We can all fancy ourselves to be stars in our own respective realms, but ultimately, we’re bound to be part of the audience more often than we are to be on stage, and it would probably benefit our school culture to take that concept to heart a little more often. We ought to truly consider who we are as audience members, as readers, fans, and listeners. Is your experience in this community just a cursory flip through fancy pages, or is it something deeper, more connected and appreciative?
Instead of immediately recycling the letters, I decided to keep them in a pile for a little while longer. It stings a bit to let them go so fast, because I know someone, somewhere in the universe, worked hard on these magnificent missives. They deserve a little respect.
By Noah Bergam (V), Justin Li (V), and Aneesh Karuppur (V)
June 18, 2020
On the evening of June 11, the Pingry community received an email from Head of School Matt Levinson and the Board of Trustees confirming that Mr. Jake Ross was fired from The Pingry School. A few hours earlier, an apology email which Mr. Ross had sent to the baseball team earlier in the week began to circulate around the student body, and gained more public visibility as a result of an email from Alexandra Weber ‘20 sent to juniors and seniors; in her email, Weber stated that Mr. Ross had been barred by “the administration” from sending his apology to the whole school. The next day, a group of students, backed by over 600 petition signatures, sent an email to the Board of Trustees asking them to reinstate Mr. Ross.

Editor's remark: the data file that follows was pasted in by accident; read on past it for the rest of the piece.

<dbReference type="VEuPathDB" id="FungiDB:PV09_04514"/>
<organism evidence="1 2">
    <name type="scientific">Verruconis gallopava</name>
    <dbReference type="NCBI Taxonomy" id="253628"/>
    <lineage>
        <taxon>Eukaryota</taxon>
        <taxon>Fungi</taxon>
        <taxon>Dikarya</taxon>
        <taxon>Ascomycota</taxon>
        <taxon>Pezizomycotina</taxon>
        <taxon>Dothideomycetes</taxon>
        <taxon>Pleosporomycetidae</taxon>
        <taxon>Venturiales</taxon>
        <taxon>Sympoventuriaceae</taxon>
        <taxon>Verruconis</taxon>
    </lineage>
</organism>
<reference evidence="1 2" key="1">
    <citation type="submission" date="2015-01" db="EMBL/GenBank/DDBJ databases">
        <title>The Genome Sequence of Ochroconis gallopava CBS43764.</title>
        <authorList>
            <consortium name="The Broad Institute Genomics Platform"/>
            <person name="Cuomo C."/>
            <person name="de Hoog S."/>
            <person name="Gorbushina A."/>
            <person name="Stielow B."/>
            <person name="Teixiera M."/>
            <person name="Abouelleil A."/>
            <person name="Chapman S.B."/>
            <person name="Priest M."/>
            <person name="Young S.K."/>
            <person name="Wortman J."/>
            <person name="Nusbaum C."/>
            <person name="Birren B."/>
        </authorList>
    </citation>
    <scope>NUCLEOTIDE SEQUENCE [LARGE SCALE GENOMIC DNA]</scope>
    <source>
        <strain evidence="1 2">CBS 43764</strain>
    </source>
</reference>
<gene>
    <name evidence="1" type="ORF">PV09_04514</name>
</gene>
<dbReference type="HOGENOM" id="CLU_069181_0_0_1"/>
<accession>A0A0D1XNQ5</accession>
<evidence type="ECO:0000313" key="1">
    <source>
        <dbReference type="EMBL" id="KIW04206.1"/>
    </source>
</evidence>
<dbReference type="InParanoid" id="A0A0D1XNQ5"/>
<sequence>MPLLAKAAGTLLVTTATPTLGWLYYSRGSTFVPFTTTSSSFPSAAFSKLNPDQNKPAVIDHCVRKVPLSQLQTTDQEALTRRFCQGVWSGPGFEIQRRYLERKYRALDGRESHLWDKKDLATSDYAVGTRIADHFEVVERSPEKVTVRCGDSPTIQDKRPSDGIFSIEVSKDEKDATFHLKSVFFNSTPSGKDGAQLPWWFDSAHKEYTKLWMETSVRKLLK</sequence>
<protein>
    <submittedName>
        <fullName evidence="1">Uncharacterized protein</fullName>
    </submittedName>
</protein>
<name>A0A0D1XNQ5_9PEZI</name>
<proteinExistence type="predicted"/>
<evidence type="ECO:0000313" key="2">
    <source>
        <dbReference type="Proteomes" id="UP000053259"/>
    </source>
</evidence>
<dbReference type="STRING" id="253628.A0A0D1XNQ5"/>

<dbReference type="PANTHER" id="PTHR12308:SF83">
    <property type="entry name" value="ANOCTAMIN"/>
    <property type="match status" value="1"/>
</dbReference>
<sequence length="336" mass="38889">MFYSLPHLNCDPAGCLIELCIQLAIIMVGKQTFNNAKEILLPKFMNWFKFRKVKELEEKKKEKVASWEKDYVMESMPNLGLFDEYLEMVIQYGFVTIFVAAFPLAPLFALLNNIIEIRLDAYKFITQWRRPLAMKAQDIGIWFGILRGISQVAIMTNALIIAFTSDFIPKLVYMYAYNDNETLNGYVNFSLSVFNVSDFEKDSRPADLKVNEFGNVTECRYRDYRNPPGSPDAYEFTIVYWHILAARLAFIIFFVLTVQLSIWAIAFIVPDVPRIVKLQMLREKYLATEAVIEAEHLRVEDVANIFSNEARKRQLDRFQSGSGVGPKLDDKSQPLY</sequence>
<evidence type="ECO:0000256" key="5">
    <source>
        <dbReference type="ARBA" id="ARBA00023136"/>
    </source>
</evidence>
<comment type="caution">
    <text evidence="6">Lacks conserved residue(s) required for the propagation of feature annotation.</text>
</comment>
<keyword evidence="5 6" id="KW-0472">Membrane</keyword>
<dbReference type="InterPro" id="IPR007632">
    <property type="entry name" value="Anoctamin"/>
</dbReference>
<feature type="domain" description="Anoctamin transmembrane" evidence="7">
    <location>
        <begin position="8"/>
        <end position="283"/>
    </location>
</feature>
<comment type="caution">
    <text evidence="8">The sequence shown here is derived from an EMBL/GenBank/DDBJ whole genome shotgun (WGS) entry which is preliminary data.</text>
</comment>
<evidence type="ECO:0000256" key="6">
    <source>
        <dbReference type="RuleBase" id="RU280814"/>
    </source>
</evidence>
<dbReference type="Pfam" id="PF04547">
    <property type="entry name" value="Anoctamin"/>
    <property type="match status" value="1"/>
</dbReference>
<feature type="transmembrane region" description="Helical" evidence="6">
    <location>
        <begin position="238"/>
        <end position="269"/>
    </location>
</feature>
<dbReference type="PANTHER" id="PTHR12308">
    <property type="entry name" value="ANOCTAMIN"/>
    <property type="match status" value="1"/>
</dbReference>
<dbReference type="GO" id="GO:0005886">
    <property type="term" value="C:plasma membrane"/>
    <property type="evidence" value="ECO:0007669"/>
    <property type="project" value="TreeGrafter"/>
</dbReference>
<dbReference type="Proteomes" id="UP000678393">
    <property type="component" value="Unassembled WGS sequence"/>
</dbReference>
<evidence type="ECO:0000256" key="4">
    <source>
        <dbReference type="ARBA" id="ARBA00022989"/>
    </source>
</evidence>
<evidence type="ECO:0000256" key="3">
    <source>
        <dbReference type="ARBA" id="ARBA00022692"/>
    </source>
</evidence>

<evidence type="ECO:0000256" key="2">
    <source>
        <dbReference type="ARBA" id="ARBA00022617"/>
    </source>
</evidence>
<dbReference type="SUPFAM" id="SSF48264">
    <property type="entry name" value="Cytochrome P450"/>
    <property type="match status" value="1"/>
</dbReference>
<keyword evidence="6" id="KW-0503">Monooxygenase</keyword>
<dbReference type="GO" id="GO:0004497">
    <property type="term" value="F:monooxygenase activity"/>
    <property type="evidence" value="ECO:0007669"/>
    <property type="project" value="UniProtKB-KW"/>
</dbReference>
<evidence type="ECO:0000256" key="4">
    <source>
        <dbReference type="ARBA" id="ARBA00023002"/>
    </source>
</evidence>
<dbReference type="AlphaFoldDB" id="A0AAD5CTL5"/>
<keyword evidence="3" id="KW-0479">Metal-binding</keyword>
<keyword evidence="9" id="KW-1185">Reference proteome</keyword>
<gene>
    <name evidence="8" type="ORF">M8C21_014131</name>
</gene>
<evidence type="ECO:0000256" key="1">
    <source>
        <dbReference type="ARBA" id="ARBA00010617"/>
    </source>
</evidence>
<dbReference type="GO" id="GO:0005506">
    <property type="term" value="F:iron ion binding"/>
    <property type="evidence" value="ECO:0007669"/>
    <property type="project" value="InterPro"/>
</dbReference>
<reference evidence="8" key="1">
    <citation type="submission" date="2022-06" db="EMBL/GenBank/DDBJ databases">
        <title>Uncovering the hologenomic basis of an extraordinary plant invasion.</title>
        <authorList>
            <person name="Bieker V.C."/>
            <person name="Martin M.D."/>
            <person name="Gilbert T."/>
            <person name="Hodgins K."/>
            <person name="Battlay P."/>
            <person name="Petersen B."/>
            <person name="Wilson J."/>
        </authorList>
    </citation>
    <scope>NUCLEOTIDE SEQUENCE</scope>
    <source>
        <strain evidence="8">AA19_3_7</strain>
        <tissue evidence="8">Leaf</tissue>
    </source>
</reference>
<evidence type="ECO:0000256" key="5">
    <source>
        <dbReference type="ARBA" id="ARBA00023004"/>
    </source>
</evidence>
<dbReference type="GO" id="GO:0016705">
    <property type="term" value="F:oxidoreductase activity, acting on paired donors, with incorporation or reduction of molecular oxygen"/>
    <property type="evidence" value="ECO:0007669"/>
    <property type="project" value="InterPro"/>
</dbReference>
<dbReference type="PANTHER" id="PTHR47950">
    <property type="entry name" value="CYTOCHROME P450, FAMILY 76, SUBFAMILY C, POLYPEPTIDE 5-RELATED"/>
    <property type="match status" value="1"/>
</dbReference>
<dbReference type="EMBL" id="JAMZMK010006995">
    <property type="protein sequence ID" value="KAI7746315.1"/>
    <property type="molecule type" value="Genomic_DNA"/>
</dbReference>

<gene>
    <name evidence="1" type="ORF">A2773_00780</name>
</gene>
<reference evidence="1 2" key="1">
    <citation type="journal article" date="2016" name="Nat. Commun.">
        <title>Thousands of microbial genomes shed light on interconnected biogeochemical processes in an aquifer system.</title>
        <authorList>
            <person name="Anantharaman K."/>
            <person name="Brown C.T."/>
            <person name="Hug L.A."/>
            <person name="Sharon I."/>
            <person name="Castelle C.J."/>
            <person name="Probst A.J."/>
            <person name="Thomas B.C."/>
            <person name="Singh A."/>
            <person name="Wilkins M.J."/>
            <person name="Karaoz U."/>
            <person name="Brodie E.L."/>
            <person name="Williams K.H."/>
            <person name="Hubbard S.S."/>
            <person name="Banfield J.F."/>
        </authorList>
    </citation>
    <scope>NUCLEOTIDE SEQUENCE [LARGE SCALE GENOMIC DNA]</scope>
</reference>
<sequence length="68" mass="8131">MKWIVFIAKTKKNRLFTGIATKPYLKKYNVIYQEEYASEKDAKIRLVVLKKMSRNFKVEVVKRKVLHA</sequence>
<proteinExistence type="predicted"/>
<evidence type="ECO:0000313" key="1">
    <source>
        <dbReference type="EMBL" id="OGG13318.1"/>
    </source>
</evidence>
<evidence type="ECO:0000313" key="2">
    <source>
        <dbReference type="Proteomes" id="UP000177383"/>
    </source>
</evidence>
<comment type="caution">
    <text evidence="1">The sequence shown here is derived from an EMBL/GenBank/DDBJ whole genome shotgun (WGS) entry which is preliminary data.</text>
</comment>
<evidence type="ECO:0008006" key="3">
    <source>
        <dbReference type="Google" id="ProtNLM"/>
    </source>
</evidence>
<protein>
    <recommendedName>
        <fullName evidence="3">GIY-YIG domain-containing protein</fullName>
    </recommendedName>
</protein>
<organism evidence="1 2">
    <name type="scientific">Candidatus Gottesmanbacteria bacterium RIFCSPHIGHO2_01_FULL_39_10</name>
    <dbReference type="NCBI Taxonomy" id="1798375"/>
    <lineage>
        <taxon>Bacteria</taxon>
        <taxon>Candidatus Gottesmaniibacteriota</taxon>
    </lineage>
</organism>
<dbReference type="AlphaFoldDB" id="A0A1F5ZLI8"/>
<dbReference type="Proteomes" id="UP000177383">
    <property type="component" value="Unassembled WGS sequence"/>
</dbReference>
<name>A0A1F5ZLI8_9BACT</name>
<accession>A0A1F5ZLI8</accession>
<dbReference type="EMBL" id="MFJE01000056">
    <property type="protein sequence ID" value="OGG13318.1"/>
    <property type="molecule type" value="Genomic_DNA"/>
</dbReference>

Here is how we interpret the situation, according to the content and rhetoric of the Board’s June 11 termination letter, Mr. Ross’ apology letter, and the students’ June 12 letter to the Board.